And then the machine died for good. The on/off switch did not work properly anymore, and steam was coming out of strange places. This was far beyond my repair capabilities. And after almost six years of constant use, I was not too sad. Remember, I had paid a mere $20 for it.

When I had bought the gasket, the shop owner informed me, that what I thought was an AEG machine was in fact a DeLonghi. It seems, DeLonghi is selling its espresso makers under various labels, like Krups, AEG and what not.

So this time DeLoghi machines were included in my flea market hunt for a new/old machine.

And my luck, I found:

a DeLonghi ECP31 at a bargain of $25.

It is dead simple, easy to use, has high pressure of 15bar, and most importantly makes absolutely delicious espresso.

Bonus, when a friend dropped off the old machine at the recycling center, one of the employees asked to have it for repair.

Consider me a very happy camper again, going to make an espresso now,

Engine Room

Palemoon instead of Firefox

Dear Reader,

What is your favorite web browser?

For as long as it has been around I have been using Firefox by the Mozilla foundation. And prior to Firefox I used its predecessor, Netscape Navigator.

Microsoft Internet Explorer was used only to install Firefox. Apple fanboys are using Safari quite often, but that’s their problem. The market leader today is Google Chrome. And it is just as bad as Microsoft Edge, which is what Microsoft calls its Internet Explorer now.

Why do people use Chrome? Why would you hand over all your personal browser data to an advertising company??? Beats me.

Occasionally I see friends using Chrome. And there, a lot of websites are so plastered with advertising, that they become almost unusable. It has gotten so bad, that Google is threatening to include an Ad Blocker in its web browser Chrome. Imagine, the advertising company number one complaining about too much advertising. Oh, the irony.

In any case, I never wanted advertising, And Firefox has had Ad Block extensions for many years. Those were among the first things to install.

Unfortunately, Google has been very successful in pushing people to use Chrome. Partially because of its smartphone operating system Android. There Chrome is the pre-installed browser and mobile web browsing counts for half the internet traffic by now. In response websites are following what Google demands And the Mozillla Foundation has been following Google for a while now in its quest to maintain market share. So the Firefox browser is becoming more and more of a Chrome lookalike.

Could Mozilla have known better? Yes. The most popular extension for Firefox is CTR, Classic Theme Restorer. It makes Firefox look and behave like, well, Firefox.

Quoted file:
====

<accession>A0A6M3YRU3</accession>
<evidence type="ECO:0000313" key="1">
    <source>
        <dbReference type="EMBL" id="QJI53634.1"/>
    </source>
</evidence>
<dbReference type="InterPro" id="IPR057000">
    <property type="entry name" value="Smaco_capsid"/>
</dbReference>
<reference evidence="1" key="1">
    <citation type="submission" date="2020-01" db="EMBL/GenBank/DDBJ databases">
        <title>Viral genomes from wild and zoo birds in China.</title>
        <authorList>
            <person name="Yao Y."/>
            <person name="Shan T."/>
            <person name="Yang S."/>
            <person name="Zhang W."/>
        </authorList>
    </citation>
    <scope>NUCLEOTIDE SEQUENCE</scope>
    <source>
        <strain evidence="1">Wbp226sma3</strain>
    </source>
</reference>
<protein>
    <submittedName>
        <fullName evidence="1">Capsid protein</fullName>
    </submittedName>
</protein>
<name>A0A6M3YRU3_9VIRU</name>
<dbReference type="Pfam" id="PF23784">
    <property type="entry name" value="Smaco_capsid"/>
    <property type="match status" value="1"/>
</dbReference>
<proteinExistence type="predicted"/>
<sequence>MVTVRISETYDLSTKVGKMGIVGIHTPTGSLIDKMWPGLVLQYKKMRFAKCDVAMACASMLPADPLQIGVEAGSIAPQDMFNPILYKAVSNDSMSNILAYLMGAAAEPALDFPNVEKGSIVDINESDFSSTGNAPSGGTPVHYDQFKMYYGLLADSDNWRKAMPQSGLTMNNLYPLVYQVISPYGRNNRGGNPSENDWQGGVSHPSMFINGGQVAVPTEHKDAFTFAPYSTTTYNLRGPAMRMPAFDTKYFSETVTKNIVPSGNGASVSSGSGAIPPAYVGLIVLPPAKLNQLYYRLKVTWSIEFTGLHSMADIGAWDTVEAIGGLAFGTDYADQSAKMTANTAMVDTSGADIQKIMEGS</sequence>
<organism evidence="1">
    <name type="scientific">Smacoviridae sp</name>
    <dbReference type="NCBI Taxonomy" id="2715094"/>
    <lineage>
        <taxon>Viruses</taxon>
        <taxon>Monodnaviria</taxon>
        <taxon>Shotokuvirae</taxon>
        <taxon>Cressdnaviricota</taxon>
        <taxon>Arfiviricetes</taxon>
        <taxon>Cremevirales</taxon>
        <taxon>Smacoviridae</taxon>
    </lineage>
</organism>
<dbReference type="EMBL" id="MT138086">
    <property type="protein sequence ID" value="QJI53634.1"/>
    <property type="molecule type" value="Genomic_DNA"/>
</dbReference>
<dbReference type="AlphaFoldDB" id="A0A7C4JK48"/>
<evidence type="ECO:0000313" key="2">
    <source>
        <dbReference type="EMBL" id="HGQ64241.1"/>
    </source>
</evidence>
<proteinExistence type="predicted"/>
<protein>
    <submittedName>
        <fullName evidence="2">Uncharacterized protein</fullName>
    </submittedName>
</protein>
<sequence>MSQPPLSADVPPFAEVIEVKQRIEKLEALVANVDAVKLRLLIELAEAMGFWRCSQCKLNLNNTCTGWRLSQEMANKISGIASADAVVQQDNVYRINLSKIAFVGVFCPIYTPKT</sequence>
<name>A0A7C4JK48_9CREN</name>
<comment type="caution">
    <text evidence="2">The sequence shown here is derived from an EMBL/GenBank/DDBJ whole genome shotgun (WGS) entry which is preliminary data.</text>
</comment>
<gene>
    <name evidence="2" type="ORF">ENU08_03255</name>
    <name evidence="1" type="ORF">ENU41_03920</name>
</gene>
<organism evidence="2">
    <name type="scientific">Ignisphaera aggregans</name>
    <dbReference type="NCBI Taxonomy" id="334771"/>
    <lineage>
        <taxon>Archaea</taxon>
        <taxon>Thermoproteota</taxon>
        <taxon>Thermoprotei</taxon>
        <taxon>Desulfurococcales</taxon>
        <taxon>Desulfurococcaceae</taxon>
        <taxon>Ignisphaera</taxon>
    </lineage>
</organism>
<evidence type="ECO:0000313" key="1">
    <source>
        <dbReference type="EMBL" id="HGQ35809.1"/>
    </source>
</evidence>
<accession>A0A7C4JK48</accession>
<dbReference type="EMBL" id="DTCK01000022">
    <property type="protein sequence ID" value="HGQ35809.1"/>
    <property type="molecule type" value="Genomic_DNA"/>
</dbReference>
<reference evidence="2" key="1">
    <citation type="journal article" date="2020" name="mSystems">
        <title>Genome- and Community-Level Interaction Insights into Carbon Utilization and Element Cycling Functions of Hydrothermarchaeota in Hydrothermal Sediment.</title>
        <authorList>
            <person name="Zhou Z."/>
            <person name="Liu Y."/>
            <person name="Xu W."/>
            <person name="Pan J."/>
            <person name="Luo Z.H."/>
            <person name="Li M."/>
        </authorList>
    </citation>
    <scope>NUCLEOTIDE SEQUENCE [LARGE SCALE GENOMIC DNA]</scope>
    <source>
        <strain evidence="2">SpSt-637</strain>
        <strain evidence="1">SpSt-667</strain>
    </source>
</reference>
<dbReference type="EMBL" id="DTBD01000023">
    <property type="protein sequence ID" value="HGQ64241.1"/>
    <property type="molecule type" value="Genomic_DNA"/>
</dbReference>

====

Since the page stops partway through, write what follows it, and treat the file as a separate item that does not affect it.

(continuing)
Now besides making Firefox as bad as Chrome, Mozilla is screwing with extensions. And CTR will not work after November 2017. What to do?

Luckily, Firefox is Free Open Source Software. And even better, knowledgeable people have been upset with Mozilla for a while. They took the source code and built what is called a fork.

Say hello to:

You can get it here Pale Moon

Pale Moon is based on the old Firefox. It looks and behaves like Firefox (should). And equally important, the must have extensions work.

Just in case you don’t have those yet, get uBlock Origin and uMatrix. uBlock is the best advertising blocker around, and uMatrix blocks trackers. Don’t go online without them!

Stay safe,

Engine Room

Good news: control your data

Dear Reader,

Diablog is a bit silent right now. The head honcho is still very busy, and so am I. But the following good – or rather excellent – news need sharing.

Let me start with the tl;dr (too long, didn’t read):

The FreedomBox is ready for productive use.

In case you forgot, here now the longer part.

Since 2011 I am advocating for more privacy and for us to take back control over our data. And I am very much against censorship.

Yet, the last five to six years we have seen governments and companies going exactly the other way. The USA, UK, France, Switzerland and even Germany increased mass spying, instead of reducing it. F*c*book, Google, Microsoft and other internet biggies are taking and selling more of your data than ever.

Already in 2011 some very smart people wanted to reverse this mis-development. They started the FreedomBox. And diablog donated to make it happen. In 2012 I wrote this little post explaining it a bit.

Like many software projects it took a while. And since the hardware changed quite dramatically in the meantime, FreedomBox had to adjust. In 2014 I almost lost patience, as you can read here.

Now the developers – thank you debian – announced at debconf17, that the software bundle for a FreedomBox is what is called “stable”. It is ready for productive use.

During the next few weeks I will get one ready and keep you posted.

To quote Craig Ferguson, an American late night talker originally from the UK: